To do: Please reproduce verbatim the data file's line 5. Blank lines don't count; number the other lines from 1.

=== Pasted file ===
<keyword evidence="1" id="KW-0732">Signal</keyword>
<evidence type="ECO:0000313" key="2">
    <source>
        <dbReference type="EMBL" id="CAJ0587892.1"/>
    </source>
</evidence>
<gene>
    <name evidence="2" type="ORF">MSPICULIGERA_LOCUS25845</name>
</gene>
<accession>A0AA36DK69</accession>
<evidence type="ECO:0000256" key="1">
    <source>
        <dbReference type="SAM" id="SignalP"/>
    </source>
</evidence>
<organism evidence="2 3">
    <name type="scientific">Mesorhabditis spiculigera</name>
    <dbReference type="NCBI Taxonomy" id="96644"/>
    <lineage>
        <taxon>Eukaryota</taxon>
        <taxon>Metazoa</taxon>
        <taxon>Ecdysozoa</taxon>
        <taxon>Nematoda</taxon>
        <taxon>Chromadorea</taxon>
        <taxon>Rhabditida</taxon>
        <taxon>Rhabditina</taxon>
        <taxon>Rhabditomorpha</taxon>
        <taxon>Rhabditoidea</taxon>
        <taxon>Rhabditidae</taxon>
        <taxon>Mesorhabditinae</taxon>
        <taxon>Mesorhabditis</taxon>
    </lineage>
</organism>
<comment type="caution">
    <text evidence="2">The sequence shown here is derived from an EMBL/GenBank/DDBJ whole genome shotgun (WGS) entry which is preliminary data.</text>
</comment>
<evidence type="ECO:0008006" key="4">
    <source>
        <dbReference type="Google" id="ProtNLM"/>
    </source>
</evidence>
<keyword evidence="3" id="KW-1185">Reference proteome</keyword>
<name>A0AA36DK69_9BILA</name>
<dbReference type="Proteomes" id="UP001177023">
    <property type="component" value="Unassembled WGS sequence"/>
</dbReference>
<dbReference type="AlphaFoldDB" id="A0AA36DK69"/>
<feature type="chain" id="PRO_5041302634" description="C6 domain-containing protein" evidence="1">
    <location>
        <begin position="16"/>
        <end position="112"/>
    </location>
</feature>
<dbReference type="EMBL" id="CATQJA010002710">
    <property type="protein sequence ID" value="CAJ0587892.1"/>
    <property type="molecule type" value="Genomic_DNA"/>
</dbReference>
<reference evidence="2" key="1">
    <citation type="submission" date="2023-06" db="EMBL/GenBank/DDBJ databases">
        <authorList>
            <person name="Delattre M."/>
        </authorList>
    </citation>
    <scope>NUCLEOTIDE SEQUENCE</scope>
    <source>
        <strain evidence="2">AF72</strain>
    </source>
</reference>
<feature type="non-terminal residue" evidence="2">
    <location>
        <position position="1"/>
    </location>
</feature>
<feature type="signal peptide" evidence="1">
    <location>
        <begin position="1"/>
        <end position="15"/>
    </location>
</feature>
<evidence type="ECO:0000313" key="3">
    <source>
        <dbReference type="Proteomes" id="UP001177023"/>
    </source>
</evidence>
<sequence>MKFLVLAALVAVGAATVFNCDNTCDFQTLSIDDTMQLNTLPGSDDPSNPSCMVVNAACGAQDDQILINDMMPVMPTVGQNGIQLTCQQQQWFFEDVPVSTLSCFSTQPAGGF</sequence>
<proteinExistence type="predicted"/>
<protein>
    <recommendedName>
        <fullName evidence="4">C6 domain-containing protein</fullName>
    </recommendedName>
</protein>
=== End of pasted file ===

    </source>